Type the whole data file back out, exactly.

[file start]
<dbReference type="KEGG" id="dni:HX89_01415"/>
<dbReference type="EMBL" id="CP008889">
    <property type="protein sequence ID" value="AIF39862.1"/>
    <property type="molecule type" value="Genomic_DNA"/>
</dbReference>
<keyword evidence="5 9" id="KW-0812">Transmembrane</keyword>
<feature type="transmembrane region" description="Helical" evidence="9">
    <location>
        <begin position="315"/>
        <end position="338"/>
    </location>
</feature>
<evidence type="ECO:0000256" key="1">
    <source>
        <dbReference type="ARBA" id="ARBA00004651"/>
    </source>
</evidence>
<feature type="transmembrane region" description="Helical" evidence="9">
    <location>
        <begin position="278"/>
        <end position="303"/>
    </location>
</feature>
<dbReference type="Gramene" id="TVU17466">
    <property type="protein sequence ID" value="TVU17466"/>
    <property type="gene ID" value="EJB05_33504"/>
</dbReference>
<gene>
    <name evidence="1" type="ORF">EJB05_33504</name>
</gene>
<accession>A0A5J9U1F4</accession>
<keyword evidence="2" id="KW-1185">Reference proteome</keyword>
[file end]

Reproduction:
<dbReference type="KEGG" id="dni:HX89_01415"/>
<dbReference type="EMBL" id="CP008889">
    <property type="protein sequence ID" value="AIF39862.1"/>
    <property type="molecule type" value="Genomic_DNA"/>
</dbReference>
<keyword evidence="5 9" id="KW-0812">Transmembrane</keyword>
<feature type="transmembrane region" description="Helical" evidence="9">
    <location>
        <begin position="315"/>
        <end position="338"/>
    </location>
</feature>
<evidence type="ECO:0000256" key="1">
    <source>
        <dbReference type="ARBA" id="ARBA00004651"/>
    </source>
</evidence>
<feature type="transmembrane region" description="Helical" evidence="9">
    <location>
        <begin position="278"/>
        <end position="303"/>
    </location>
</feature>
<dbReference type="Gramene" id="TVU17466">
    <property type="protein sequence ID" value="TVU17466"/>
    <property type="gene ID" value="EJB05_33504"/>
</dbReference>
<gene>
    <name evidence="1" type="ORF">EJB05_33504</name>
</gene>
<accession>A0A5J9U1F4</accession>
<keyword evidence="2" id="KW-1185">Reference proteome</keyword>